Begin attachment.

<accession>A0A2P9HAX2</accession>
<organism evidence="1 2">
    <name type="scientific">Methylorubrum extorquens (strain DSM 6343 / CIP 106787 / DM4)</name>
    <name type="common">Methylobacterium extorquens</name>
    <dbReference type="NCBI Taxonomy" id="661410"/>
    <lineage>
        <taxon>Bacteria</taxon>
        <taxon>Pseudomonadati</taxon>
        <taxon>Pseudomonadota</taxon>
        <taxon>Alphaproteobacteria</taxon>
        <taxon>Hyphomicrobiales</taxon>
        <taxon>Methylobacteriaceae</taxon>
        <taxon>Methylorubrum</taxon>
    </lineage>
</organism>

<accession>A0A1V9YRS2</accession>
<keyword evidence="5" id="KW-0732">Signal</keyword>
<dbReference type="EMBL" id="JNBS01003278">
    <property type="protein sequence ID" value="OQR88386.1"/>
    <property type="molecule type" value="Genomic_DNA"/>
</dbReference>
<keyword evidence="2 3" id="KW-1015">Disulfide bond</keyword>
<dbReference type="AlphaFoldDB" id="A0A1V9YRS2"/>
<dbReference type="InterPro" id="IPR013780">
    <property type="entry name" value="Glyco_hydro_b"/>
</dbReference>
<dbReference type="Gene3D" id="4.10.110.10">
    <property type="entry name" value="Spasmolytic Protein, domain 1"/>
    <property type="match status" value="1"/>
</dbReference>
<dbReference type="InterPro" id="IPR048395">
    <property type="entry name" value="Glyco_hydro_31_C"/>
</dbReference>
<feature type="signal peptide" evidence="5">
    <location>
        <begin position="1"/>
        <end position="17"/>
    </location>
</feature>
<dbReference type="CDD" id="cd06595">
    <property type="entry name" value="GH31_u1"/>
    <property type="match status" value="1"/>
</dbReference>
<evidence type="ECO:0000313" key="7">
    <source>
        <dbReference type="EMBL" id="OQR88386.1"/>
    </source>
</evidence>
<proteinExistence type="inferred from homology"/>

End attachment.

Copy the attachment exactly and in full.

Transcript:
<accession>A0A2P9HAX2</accession>
<organism evidence="1 2">
    <name type="scientific">Methylorubrum extorquens (strain DSM 6343 / CIP 106787 / DM4)</name>
    <name type="common">Methylobacterium extorquens</name>
    <dbReference type="NCBI Taxonomy" id="661410"/>
    <lineage>
        <taxon>Bacteria</taxon>
        <taxon>Pseudomonadati</taxon>
        <taxon>Pseudomonadota</taxon>
        <taxon>Alphaproteobacteria</taxon>
        <taxon>Hyphomicrobiales</taxon>
        <taxon>Methylobacteriaceae</taxon>
        <taxon>Methylorubrum</taxon>
    </lineage>
</organism>

<accession>A0A1V9YRS2</accession>
<keyword evidence="5" id="KW-0732">Signal</keyword>
<dbReference type="EMBL" id="JNBS01003278">
    <property type="protein sequence ID" value="OQR88386.1"/>
    <property type="molecule type" value="Genomic_DNA"/>
</dbReference>
<keyword evidence="2 3" id="KW-1015">Disulfide bond</keyword>
<dbReference type="AlphaFoldDB" id="A0A1V9YRS2"/>
<dbReference type="InterPro" id="IPR013780">
    <property type="entry name" value="Glyco_hydro_b"/>
</dbReference>
<dbReference type="Gene3D" id="4.10.110.10">
    <property type="entry name" value="Spasmolytic Protein, domain 1"/>
    <property type="match status" value="1"/>
</dbReference>
<dbReference type="InterPro" id="IPR048395">
    <property type="entry name" value="Glyco_hydro_31_C"/>
</dbReference>
<feature type="signal peptide" evidence="5">
    <location>
        <begin position="1"/>
        <end position="17"/>
    </location>
</feature>
<dbReference type="CDD" id="cd06595">
    <property type="entry name" value="GH31_u1"/>
    <property type="match status" value="1"/>
</dbReference>
<evidence type="ECO:0000313" key="7">
    <source>
        <dbReference type="EMBL" id="OQR88386.1"/>
    </source>
</evidence>
<proteinExistence type="inferred from homology"/>